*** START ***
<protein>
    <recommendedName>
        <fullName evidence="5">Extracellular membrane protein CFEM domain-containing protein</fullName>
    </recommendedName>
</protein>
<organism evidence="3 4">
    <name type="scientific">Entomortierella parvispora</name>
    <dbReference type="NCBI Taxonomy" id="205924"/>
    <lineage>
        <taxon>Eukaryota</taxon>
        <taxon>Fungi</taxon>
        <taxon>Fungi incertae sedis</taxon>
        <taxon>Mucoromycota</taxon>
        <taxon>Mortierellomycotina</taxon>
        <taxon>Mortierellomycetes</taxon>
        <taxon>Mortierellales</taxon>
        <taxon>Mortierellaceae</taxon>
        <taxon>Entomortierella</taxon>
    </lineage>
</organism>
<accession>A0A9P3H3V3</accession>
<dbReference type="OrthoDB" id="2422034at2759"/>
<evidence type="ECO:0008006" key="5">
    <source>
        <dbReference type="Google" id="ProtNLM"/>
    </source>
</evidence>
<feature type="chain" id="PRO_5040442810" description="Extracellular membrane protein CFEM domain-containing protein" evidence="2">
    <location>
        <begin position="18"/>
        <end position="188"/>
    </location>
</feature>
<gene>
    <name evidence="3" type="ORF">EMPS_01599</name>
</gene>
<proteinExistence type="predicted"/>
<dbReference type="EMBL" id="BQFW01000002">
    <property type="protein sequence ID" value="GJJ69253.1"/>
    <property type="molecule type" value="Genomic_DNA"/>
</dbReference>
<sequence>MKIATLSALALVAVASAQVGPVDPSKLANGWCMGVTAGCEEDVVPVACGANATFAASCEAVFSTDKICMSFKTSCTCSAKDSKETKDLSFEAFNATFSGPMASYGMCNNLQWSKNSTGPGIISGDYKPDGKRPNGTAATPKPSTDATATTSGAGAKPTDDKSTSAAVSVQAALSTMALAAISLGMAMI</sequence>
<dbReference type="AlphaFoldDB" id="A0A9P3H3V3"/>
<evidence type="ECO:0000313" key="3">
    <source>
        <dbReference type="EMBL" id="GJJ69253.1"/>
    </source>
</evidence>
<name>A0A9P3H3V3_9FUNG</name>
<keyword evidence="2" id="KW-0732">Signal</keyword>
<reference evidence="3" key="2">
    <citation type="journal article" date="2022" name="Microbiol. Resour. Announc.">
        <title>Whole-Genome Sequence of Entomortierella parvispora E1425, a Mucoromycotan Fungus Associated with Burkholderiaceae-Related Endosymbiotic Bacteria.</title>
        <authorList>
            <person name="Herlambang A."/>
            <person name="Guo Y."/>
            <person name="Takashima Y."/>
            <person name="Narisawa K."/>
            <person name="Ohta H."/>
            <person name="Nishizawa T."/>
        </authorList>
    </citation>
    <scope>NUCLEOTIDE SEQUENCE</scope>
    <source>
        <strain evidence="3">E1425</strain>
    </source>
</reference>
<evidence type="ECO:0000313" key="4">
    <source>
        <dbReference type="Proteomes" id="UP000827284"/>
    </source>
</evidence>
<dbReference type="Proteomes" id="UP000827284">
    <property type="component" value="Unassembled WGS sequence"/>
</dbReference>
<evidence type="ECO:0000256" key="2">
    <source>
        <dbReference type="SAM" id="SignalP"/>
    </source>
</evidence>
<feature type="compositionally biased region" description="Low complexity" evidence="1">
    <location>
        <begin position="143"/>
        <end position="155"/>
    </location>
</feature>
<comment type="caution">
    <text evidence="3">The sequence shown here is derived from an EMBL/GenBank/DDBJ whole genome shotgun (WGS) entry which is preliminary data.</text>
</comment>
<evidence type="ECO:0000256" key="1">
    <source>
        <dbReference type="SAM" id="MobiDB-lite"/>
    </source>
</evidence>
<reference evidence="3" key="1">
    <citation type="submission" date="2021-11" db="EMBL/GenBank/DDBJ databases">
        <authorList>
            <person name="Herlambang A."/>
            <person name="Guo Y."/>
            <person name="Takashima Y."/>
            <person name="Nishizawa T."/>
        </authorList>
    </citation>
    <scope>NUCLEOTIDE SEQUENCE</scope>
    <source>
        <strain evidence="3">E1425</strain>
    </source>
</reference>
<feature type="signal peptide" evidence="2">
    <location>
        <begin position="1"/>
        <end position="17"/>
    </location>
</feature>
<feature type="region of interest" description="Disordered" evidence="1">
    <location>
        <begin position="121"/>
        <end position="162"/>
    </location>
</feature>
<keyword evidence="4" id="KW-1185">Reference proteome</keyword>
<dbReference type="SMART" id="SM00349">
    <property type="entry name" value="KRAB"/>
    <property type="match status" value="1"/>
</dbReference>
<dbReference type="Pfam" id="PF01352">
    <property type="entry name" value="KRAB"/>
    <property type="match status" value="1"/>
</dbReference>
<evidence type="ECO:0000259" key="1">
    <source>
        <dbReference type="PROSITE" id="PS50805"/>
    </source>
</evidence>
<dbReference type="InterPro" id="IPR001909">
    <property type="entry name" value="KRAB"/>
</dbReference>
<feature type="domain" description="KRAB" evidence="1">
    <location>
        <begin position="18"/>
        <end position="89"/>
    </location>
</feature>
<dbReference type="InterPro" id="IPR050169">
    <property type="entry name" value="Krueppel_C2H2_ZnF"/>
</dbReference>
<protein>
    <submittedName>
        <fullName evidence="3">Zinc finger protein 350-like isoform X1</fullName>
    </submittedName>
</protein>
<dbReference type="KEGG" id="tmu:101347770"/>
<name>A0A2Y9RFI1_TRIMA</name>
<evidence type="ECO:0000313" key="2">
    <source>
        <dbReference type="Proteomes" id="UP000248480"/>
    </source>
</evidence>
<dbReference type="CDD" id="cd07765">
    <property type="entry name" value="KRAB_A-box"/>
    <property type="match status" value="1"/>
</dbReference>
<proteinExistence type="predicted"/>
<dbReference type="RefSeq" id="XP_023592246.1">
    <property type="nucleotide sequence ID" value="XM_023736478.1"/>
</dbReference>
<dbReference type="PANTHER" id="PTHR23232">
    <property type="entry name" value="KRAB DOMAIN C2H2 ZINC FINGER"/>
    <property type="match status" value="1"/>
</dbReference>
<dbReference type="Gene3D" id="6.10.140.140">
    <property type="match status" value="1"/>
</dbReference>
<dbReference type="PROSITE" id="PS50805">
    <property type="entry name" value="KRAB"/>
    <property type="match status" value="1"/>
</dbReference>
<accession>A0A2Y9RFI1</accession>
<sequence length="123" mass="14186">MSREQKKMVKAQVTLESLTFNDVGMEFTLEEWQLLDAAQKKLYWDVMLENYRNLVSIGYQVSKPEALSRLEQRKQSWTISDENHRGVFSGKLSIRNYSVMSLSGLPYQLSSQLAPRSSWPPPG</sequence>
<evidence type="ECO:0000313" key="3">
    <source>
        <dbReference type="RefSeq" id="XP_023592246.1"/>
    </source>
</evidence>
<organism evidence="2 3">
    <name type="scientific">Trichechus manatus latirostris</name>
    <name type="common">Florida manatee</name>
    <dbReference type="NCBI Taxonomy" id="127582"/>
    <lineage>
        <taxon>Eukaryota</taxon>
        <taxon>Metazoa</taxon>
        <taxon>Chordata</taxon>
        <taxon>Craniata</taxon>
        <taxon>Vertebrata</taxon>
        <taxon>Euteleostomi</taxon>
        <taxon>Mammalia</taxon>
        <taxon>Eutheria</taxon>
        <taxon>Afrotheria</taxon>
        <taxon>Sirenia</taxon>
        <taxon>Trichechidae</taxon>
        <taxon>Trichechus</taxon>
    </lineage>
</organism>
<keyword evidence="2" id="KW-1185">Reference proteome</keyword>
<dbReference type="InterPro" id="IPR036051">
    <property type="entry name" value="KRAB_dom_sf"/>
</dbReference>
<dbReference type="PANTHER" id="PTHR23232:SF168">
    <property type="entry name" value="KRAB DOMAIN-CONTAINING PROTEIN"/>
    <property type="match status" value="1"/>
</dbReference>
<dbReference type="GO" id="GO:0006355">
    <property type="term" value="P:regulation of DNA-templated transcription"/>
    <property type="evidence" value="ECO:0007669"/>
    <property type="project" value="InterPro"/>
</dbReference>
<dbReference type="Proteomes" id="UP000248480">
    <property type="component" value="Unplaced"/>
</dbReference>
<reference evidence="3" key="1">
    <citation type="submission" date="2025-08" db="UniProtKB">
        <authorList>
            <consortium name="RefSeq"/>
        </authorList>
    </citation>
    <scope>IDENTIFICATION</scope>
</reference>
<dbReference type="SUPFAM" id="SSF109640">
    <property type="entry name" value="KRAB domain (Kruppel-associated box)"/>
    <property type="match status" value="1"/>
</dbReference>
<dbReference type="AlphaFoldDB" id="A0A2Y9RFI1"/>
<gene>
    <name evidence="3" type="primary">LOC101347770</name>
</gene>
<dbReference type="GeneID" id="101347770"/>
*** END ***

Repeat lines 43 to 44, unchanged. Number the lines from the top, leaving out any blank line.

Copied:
<dbReference type="AlphaFoldDB" id="A0A9P3H3V3"/>
<evidence type="ECO:0000313" key="3">